Business owners have a lot to concern themselves with. In fact, if you conducted a poll, you will probably see that topics that rank toward the top of the list are sales and marketing, payroll, customer satisfaction, account receivables, and those types of issues. Concerns over their business credit report are probably not anywhere near the leaderboard.
Should it be? One would think that since so much can be impacted by one’s business credit report, such as office rent or financing, that it would be a concern that is closer to the top of the list. In reality, it isn’t. This is because so many businesses fail during the early years that they are more concerned with simply surviving, than worrying about their business credit report. In addition, many business owners just don’t understand business credit. Even if they have a solid understanding of personal credit reports, a business credit report can be extremely different.
To help shed some light on the issue, let’s take a look at how a business credit score is determined. The first thing that a credit agency has to do is obtain information. For individual consumers, this is much easier since the process is refined, and down to a science. For businesses, there are three main sources as to where this information can come from:
- Suppliers and lenders. Often times, businesses will need availability to credit in order to purchase supplies or product, which is then sold at a premium. The proceeds will be used to pay off the credit; then they start the cycle over again. Established businesses will enter into such arrangements with banks and lending institutions, whereas newer businesses will have to discuss options with a supplier. Whoever they choose to go through can provide information on their payment history and in general, how well they have managed their credit. This information is then fed to a credit reporting agency, and will be available on their business credit report, and will factor into their score.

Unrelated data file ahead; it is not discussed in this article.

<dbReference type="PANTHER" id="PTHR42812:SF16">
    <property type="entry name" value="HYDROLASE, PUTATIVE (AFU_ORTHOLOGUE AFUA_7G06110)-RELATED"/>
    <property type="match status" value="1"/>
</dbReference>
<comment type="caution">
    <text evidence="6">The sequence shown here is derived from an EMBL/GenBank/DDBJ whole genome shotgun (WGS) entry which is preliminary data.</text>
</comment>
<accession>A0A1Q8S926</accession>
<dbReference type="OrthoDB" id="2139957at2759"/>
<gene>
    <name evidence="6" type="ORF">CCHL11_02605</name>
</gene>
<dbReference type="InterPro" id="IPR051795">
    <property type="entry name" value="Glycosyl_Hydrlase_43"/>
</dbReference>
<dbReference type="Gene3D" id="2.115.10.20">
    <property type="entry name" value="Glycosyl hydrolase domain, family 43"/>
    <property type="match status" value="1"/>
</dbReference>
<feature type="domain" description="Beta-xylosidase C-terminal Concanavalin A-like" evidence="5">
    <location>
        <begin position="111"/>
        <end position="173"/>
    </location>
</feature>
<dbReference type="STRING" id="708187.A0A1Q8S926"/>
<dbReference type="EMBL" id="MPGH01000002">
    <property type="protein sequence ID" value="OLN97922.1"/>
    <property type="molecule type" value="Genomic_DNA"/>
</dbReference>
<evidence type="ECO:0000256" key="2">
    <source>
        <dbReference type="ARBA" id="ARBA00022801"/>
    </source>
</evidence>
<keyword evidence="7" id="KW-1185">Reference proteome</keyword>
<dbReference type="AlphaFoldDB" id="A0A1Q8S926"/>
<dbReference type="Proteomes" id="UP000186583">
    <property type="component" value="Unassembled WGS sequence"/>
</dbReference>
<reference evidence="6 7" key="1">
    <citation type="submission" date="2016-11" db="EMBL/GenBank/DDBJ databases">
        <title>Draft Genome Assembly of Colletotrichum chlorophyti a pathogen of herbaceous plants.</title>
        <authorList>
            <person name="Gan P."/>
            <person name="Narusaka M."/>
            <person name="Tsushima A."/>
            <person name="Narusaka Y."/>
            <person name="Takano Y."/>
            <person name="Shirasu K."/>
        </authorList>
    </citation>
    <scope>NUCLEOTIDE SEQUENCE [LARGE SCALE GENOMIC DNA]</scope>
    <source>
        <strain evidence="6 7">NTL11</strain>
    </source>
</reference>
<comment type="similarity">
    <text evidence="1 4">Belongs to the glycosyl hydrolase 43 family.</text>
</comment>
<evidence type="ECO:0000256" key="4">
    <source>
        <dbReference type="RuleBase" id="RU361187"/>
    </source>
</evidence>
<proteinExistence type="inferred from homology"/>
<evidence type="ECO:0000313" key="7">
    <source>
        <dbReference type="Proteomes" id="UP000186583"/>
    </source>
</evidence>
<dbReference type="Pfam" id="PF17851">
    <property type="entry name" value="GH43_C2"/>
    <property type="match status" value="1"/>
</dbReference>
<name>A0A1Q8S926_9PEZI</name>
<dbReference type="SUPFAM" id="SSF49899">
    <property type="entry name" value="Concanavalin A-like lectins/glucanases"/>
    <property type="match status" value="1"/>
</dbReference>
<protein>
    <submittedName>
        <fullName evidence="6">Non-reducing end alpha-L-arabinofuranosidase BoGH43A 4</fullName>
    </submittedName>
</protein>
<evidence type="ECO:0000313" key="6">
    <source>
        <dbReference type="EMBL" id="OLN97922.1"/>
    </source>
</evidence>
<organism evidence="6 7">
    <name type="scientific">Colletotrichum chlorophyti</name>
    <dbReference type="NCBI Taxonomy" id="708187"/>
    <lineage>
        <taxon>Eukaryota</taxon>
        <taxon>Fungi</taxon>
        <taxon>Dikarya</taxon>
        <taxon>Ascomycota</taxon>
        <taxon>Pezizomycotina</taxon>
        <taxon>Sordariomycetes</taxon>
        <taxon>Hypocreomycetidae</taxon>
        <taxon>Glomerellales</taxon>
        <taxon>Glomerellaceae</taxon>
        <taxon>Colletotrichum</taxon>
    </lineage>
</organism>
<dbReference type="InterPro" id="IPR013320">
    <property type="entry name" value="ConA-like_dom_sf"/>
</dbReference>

- Courts. Local, county, and state courts keep everything, so legal filings are available for credit reporting agencies to obtain.
- Everywhere else. Any other type of background information can be obtained from other sources, which include, but are not limited to public records, credit card institutions, collection agencies, and marketing databases. This information can sometimes prove to be stale, but nonetheless can be valuable information that is fed into credit reporting agencies.
What is gathered from these sources? Having sources is one thing, but getting something useful is a whole other issue. In this case, the useful information that is obtained can be trade payments, public record information, or collections information. This information serves as the backbone for creating a business credit report. That is why managing business finances in a timely and accurate fashion can be just as important, if not more so, than personal finances. Failure to obtain credit can be mean the end of some businesses, as many require credit influx to simply operate.
Is there a score? And if so, how is it calculated? Yes, there is a business credit score that is derived from information available on your business credit report. Like the personal credit score, there is a complex statistically based algorithm that calculates the business credit score. It attempts to take into consideration the factors that will help determine risk. In general terms, these are credit, public records, and demographic information. Credit is an obvious one. Things like number of trade experiences, outstanding balances, payment history, and percent of credit in use and many of the typical factors you will see in the personal credit score are in play here as well. Public records factor in liens, judgments, and bankruptcies. Finally, demographic information takes in to consideration the years on file, business size, and the Standard Industrial Classification (SIC) code.
Taking the time to familiarize yourself with the details of the business credit report and the business credit score can be an excellent tool for business longevity. Business owners throughout the country can benefit by simply paying attention to some small items like ensuring bills are being paid on time. This could have a long reaching impact on their business’ future.